How to Use: Switch from white bread to 100% whole wheat for sandwiches, French toast, and Holiday dinner rolls.
- What are your tips for managing holiday temptations at office parties, buffet tables, and other social gatherings?
You can maintain your waistline and your health and still enjoy the holidays if you face them with a plan that includes these 12 rules:
>>Be choosey. Attend only the parties and eat only those foods that are most important to the tradition of the holidays.
>>Don't skip meals. Skip breakfast to bank the calories will to lead to overeating at the party. So front load your calories, by eating a light and healthful breakfast and lunch. For example, have a bowl of whole grain cereal topped with 8th Continent Complete soymilk and served with a glass of orange juice for breakfast and a turkey sandwich on whole wheat bread served with a spinach salad for lunch.
>>Sample, don't gorge. The enjoyment of tasting new foods comes in the first few bites. Savor the flavor of one appetizer, but don't eat the whole bowl.
>>Be polite, not nice. Rehearse ahead of time how you will gracefully say "no" to food offers, coaxings, and coercions.
>>Have a specific plan. Decide ahead of time exactly what and how much you will eat and drink. Then stick with your plan.
>>Just say "no" to alcohol. Even one beer or wine spritzer can breakdown your defenses and lead to overeating. Avoid alcohol altogether, dilute your drinks, or alternate one alcoholic beverage with two non-alcoholic beverages.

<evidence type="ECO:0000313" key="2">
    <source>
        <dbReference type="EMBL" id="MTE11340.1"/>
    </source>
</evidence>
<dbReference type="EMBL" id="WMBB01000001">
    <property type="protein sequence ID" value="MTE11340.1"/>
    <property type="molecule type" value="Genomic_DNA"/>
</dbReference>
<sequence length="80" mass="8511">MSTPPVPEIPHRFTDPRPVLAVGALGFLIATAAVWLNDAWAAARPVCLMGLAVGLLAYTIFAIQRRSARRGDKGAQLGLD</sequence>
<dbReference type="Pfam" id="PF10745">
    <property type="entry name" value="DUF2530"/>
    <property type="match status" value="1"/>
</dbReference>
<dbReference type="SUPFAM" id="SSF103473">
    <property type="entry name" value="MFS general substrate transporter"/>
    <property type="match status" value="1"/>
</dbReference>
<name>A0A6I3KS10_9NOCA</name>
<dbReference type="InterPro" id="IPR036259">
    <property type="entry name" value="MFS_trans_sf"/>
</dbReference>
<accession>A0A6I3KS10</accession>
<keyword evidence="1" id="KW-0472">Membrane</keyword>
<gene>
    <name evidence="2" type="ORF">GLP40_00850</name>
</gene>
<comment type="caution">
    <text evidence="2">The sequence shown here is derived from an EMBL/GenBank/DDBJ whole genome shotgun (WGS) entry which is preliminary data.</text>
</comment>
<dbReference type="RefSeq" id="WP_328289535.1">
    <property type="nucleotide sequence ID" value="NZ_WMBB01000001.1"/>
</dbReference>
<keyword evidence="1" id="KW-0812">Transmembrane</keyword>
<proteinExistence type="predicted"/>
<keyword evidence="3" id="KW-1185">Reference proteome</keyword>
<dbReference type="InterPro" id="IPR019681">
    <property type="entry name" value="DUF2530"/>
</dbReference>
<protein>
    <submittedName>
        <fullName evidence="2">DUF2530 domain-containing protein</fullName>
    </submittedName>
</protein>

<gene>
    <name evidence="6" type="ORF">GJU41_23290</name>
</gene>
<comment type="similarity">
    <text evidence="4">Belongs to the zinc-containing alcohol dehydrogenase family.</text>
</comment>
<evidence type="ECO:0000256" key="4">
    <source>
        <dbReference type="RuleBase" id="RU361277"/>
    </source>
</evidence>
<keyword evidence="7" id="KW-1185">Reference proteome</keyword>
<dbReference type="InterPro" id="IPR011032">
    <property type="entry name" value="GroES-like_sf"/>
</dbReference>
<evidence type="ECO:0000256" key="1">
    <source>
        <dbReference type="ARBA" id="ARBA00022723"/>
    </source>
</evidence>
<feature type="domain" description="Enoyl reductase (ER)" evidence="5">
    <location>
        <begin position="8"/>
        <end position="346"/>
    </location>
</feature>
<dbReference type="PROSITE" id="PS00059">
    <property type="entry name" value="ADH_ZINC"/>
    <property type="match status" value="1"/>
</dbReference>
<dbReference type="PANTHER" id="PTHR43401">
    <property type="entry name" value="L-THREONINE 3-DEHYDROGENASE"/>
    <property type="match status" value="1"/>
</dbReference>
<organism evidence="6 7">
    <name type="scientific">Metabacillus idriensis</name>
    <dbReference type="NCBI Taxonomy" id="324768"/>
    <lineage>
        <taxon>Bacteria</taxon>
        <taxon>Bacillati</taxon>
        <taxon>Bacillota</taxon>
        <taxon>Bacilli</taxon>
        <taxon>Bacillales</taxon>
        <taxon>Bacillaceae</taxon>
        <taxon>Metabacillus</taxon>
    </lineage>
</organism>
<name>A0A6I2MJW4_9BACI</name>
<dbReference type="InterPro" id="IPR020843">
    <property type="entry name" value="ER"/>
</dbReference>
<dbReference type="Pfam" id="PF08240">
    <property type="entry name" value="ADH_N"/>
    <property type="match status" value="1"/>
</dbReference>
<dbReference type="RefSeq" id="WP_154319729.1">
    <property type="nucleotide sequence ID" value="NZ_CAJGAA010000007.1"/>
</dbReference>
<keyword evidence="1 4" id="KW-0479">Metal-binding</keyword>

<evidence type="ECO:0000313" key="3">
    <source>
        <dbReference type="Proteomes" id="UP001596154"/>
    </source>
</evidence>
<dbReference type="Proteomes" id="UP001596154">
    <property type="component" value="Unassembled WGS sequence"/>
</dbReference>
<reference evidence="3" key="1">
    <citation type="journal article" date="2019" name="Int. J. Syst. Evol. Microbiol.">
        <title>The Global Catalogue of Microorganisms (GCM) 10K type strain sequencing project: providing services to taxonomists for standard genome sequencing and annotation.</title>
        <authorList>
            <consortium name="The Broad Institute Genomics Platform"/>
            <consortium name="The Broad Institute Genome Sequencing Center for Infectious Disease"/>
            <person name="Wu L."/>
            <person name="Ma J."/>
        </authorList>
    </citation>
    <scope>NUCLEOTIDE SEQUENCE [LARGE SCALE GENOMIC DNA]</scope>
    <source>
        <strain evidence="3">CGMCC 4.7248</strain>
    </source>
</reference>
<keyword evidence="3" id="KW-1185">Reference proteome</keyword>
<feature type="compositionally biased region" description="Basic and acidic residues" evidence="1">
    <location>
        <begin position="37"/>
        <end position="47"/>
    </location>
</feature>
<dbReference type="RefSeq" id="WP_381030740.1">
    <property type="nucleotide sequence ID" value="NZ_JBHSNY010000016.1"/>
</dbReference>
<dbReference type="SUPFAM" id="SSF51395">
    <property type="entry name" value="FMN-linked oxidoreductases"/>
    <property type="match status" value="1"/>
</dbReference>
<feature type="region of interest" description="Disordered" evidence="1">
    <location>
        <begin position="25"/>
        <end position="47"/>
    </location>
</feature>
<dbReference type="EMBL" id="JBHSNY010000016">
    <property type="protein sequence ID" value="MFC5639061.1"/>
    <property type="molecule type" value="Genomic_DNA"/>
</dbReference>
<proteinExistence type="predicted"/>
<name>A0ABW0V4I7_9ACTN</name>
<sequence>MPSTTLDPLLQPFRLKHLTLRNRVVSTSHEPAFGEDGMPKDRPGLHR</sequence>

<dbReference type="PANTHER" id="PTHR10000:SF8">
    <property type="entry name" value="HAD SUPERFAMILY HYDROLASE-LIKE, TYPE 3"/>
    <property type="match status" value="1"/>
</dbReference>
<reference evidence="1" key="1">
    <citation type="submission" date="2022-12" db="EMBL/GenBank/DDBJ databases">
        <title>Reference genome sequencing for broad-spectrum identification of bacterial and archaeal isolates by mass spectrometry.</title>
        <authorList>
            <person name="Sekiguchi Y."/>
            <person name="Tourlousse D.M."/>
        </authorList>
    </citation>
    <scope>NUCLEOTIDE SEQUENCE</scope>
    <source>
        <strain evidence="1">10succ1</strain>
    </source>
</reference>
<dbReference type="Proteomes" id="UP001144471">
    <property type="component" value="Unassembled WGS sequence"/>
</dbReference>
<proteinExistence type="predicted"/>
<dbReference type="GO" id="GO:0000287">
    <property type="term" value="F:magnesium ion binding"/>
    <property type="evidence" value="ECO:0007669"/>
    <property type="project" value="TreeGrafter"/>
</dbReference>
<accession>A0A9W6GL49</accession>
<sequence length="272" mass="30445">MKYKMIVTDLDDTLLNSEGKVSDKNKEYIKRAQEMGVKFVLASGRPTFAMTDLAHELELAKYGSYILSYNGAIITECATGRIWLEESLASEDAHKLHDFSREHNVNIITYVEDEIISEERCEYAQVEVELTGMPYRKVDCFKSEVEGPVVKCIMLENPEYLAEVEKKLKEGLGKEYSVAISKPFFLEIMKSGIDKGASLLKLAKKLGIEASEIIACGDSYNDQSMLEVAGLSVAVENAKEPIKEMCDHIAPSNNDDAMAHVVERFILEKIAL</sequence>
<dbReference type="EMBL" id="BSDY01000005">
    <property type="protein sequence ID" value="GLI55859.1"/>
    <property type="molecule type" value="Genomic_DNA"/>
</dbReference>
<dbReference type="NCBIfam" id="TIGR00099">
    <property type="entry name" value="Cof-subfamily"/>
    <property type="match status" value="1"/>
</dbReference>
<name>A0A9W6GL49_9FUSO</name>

>>Loosen up. Give yourself permission to attend a party, even if you don't eat or drink.
>>Never arrive hungry. You are less likely to overeat and more likely to feel relaxed and ready to enjoy the festivities if you have a healthful snack or mini-meal before a party.
>>Think veggies. Fill your plate with vegetables, fruit, low-fat crackers and cheese, and an extra-lean slice of meat from the buffet table and enjoy the company guilt-free.
>>Liquefy: Stay hydrated by drinking good-for-you beverages, such as water, sparkling water, soymilk, low-sodium tomato or V8 juice, and diluted fruit juice.
>>Scrape it off. You can scrape lots of calories off treats and still enjoy the experience. Scrape the icing off a piece of carrot cake and you save 245 calories. Eat pie without the crust and save 120 calories. Pizza cleared of cheese saves 100 calories. If you made these small concessions every day, you'd prevent a 5-pound weight gain over the holidays.
>>Work it off. Now is the time to exercise. Move more throughout the day to burn off any extra calories. Go for a walk after meals, walk once around the mall before shopping, use stairs instead of the escalator, park a few blocks from your destination, walk to a co-worker's station rather than email her, put away the remote control and the mobile phone and get up to change the station or answer the phone. Don't put off a workout because your don't have time for the whole 9 yards. Daily spurts of exercise are useful, too. Remember - exercise is the currency with which you "pay" for all the yummy holiday fare.
She is a registered dietitian who has carved a unique professional niche as one of the few, if not only, dietitians who is well-versed in nutrition research. For 25 years, she has kept abreast of the current research, packaging that information into easy-to-read books, magazine articles, lectures, continuing education seminars, and practical news for the media.
Somer is also the author of "Age-Proof Your Body". Click here to buy the book on Amazon.